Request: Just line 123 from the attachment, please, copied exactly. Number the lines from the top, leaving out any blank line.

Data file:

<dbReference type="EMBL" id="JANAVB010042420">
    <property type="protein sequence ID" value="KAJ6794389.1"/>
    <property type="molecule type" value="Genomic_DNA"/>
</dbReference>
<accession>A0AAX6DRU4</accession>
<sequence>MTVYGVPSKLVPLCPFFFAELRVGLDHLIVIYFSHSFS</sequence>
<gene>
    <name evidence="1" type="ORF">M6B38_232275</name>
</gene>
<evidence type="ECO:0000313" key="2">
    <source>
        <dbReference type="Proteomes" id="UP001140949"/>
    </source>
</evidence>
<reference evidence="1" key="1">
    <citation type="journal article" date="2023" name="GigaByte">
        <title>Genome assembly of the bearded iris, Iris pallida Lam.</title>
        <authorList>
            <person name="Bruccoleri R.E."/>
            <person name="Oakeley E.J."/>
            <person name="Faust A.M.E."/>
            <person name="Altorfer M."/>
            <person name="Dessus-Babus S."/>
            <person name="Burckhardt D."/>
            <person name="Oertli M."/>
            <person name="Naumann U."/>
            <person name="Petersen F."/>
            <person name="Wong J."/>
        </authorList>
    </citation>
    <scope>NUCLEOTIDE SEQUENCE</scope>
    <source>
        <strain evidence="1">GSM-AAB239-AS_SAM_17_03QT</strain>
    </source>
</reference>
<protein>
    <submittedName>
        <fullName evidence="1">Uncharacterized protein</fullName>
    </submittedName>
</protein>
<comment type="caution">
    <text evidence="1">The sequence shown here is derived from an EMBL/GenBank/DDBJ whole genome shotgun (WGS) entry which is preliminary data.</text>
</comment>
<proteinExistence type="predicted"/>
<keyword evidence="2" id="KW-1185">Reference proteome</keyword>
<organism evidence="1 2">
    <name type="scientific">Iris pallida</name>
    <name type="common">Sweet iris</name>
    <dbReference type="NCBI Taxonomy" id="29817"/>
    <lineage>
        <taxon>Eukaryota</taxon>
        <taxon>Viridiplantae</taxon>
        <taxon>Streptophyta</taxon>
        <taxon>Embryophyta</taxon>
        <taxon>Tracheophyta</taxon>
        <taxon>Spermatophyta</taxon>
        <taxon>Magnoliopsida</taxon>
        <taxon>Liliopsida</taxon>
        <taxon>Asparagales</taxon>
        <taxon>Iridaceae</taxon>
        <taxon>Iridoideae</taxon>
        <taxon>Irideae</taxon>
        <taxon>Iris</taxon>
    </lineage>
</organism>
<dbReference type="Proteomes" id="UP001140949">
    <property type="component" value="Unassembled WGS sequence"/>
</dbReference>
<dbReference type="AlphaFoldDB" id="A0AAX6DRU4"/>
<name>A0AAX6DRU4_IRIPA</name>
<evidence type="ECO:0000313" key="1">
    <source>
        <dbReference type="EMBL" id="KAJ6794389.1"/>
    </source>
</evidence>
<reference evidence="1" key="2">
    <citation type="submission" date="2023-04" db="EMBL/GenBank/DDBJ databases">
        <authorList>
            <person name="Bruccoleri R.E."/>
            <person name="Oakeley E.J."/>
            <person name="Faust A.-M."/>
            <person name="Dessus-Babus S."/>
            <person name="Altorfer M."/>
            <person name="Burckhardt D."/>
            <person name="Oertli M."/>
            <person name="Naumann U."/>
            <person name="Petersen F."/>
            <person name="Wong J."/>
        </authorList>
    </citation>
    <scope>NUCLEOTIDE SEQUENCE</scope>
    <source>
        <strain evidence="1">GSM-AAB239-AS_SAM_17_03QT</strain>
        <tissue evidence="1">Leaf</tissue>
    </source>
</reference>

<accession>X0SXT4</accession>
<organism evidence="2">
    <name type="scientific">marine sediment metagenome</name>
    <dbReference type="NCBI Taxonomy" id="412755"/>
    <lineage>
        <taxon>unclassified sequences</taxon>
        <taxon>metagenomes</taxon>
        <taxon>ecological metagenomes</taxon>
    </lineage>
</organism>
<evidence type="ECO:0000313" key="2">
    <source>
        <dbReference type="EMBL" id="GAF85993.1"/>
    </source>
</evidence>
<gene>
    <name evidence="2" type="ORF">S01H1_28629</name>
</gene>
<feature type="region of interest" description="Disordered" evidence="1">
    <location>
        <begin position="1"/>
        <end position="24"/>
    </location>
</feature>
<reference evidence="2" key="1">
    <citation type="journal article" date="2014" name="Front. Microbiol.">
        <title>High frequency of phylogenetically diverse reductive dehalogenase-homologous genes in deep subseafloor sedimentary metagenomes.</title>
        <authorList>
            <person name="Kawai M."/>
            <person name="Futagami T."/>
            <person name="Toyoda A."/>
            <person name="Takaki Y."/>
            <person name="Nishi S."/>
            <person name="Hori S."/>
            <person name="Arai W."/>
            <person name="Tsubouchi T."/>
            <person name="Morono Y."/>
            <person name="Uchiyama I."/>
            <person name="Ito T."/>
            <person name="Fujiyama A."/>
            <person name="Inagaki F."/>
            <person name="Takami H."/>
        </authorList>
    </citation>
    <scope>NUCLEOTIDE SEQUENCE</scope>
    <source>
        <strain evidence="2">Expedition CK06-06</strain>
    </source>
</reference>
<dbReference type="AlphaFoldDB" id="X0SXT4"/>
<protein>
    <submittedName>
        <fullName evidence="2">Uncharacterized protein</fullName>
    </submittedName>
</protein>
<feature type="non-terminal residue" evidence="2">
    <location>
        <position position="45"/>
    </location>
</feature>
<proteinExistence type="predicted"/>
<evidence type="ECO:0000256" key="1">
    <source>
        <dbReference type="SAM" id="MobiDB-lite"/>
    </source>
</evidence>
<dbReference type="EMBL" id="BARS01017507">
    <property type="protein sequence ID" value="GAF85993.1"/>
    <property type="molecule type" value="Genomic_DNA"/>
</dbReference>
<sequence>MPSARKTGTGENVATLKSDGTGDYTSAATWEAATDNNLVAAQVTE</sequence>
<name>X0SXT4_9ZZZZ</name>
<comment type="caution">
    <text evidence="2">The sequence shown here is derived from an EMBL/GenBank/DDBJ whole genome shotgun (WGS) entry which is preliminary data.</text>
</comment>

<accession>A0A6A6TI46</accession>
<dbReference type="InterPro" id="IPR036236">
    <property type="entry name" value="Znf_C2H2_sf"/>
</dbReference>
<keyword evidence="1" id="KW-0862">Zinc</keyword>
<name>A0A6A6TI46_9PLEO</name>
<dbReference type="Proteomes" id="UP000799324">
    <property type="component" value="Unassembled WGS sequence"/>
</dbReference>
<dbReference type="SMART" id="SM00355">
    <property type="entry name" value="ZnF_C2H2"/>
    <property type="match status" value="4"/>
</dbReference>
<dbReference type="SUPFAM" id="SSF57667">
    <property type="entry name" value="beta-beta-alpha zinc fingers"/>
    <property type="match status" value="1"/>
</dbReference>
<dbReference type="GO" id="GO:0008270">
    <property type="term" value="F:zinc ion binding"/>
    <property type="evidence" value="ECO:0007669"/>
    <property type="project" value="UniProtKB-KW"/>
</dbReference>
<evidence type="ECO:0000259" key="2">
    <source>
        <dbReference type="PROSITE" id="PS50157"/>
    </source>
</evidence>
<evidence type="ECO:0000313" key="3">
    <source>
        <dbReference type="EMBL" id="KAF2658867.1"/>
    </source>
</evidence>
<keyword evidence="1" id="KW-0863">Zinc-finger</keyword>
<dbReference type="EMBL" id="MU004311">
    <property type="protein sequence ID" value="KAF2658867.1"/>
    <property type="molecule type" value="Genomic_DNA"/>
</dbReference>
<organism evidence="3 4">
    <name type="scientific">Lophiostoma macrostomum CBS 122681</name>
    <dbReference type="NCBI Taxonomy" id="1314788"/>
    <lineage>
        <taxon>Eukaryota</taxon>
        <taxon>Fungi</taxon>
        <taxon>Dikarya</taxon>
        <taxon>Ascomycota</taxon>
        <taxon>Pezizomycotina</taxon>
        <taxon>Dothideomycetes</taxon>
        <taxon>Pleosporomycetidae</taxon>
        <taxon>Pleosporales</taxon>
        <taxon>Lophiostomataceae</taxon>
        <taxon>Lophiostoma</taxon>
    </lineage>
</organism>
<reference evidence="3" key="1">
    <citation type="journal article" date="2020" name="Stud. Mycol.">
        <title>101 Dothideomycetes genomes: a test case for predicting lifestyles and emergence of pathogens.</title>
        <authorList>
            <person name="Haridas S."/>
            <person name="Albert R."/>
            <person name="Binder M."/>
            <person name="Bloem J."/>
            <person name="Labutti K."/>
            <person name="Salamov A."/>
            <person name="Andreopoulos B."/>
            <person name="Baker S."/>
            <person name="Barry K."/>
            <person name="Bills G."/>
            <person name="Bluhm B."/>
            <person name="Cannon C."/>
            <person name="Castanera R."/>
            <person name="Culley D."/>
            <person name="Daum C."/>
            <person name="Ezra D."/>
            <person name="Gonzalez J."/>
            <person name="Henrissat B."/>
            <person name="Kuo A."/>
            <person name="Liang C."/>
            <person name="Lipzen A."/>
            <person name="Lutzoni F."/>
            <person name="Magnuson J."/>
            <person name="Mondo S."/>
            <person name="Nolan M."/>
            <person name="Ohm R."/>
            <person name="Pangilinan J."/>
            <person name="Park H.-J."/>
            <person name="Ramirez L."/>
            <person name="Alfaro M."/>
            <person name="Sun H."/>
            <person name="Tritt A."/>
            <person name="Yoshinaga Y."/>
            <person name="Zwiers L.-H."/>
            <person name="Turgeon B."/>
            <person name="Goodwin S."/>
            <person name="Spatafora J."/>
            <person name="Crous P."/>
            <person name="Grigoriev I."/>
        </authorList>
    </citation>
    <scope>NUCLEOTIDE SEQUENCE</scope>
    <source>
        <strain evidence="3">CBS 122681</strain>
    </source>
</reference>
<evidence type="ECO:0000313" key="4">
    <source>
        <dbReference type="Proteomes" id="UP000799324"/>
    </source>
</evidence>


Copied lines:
        <title>High frequency of phylogenetically diverse reductive dehalogenase-homologous genes in deep subseafloor sedimentary metagenomes.</title>